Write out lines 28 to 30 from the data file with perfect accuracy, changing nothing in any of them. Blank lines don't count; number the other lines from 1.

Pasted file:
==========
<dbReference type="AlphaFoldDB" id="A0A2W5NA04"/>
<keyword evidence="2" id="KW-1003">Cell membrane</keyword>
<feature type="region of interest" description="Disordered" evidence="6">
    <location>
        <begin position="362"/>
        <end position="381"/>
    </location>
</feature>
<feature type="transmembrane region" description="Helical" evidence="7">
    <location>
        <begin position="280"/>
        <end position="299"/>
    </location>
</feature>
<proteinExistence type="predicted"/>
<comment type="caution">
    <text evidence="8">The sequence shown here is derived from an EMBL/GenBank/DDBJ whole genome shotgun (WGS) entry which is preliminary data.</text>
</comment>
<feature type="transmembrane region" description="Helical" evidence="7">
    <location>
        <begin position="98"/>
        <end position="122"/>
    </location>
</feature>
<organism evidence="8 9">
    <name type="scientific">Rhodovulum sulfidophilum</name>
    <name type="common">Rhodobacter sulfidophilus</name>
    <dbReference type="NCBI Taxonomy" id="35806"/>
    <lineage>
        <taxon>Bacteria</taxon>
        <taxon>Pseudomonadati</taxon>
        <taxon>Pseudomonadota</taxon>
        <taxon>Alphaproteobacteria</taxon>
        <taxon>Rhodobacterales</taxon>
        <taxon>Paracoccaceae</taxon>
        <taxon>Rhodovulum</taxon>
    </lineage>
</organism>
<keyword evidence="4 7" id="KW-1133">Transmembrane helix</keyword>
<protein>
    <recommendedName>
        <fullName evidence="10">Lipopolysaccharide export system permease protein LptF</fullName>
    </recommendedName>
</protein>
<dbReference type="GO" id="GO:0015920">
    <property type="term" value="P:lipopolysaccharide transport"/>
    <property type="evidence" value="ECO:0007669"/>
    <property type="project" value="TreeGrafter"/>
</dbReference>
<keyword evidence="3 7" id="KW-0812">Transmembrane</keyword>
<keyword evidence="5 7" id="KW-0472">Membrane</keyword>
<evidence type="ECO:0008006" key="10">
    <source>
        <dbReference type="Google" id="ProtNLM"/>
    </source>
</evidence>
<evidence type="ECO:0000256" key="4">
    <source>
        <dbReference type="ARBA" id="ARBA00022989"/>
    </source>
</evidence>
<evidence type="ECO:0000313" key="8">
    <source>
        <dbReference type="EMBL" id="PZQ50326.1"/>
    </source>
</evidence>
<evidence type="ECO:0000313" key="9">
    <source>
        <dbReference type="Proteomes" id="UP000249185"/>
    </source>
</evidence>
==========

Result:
    <dbReference type="NCBI Taxonomy" id="35806"/>
    <lineage>
        <taxon>Bacteria</taxon>